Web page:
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What it means to be a Save the Children Election Champion

Campaigning works: Save the Children and others successfully campaigned for the UK government to commit 0.7% of national income to overseas aid.

2015 is an important year. The general election gives us the chance to push forward an agenda that seeks to fight poverty and alleviate inequality.

As a volunteer for Save the Children, this is something I’m passionate about.

The role of Election Champion was something that caught my interest immediately.

Excited

I was excited to vote for the first time in a general election, but I wanted to be more than just a voter, just another statistic.

After searching my local area for opportunities to engage with the political process in the run up to the election, I found out about the Election Champions through my university and rang immediately to find out more.

Countdown to 6 May

The closer we get to the general election in the UK, the more I want to be involved.

The idea of being ‘politically active’ generally evokes a traditional notion of being a member of a political party – this could not be further from the truth.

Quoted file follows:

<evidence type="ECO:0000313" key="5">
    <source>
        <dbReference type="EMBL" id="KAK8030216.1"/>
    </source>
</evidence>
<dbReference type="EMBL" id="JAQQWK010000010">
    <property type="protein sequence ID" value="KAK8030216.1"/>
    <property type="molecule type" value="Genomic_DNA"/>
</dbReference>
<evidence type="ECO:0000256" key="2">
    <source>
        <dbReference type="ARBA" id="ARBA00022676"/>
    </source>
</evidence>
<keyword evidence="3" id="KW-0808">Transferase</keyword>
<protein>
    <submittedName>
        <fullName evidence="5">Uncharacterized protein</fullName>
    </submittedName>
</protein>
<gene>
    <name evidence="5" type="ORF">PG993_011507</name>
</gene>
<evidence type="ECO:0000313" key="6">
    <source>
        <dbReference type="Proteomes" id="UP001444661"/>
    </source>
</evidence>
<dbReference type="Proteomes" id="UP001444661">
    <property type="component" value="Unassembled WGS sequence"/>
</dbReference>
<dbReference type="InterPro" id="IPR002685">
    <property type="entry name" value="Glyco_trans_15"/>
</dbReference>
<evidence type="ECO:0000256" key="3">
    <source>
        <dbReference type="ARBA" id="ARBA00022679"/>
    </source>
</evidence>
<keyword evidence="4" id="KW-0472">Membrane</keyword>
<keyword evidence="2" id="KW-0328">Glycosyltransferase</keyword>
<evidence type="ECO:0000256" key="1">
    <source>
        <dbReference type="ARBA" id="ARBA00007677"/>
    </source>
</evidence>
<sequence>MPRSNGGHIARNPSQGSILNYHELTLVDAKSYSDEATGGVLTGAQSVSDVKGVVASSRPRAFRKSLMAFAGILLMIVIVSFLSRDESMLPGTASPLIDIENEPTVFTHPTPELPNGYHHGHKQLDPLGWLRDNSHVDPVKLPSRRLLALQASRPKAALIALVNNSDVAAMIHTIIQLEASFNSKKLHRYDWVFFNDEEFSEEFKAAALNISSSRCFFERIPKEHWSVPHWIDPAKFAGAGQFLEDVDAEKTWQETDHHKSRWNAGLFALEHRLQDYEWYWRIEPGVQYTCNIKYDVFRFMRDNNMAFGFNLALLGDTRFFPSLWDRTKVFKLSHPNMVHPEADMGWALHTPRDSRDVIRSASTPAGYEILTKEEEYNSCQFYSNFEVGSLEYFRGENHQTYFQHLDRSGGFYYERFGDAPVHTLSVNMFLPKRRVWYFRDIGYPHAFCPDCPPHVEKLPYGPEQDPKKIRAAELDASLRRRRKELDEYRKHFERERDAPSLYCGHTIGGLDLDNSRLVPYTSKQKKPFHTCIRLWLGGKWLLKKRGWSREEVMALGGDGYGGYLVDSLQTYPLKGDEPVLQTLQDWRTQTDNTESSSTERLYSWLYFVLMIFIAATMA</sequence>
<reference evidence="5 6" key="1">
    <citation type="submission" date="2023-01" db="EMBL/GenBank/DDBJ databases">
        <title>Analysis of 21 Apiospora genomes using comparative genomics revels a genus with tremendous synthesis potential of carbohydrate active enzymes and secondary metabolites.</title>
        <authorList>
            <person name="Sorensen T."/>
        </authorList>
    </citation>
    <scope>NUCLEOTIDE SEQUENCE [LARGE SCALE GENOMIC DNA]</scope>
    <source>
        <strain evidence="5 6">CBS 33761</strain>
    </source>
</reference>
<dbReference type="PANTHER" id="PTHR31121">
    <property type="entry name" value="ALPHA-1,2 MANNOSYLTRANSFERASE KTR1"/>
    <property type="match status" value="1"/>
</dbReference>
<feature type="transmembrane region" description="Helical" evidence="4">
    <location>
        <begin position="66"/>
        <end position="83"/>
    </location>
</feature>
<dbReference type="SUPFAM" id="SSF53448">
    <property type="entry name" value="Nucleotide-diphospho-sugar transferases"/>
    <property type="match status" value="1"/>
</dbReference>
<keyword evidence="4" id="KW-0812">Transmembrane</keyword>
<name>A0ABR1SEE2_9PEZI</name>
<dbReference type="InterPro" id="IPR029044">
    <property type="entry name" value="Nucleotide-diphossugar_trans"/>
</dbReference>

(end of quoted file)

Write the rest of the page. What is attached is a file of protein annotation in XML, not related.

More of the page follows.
There’s so much more to the UK political process than party politics. I signed up because I care about the issues that Save the Children campaigns on, and the election is a great opportunity to ensure that they are firmly on the agenda for UK politicians.

What we do

So, what is an Election Champion?

We’re volunteers across the country who will lobby MPs and prospective parliamentary candidates on key issues, both national and international, on behalf of Save the Children.

The task isn’t easy, but we’ve hit the ground running.

Success

We’ve already successfully campaigned for MPs to pass the 0.7% commitment on international aid.

Our current focus is to get party leaders to commit to ensuring that all children born in the UK this year are reading well by the age of 11, as part of the Read on. Get on. campaign

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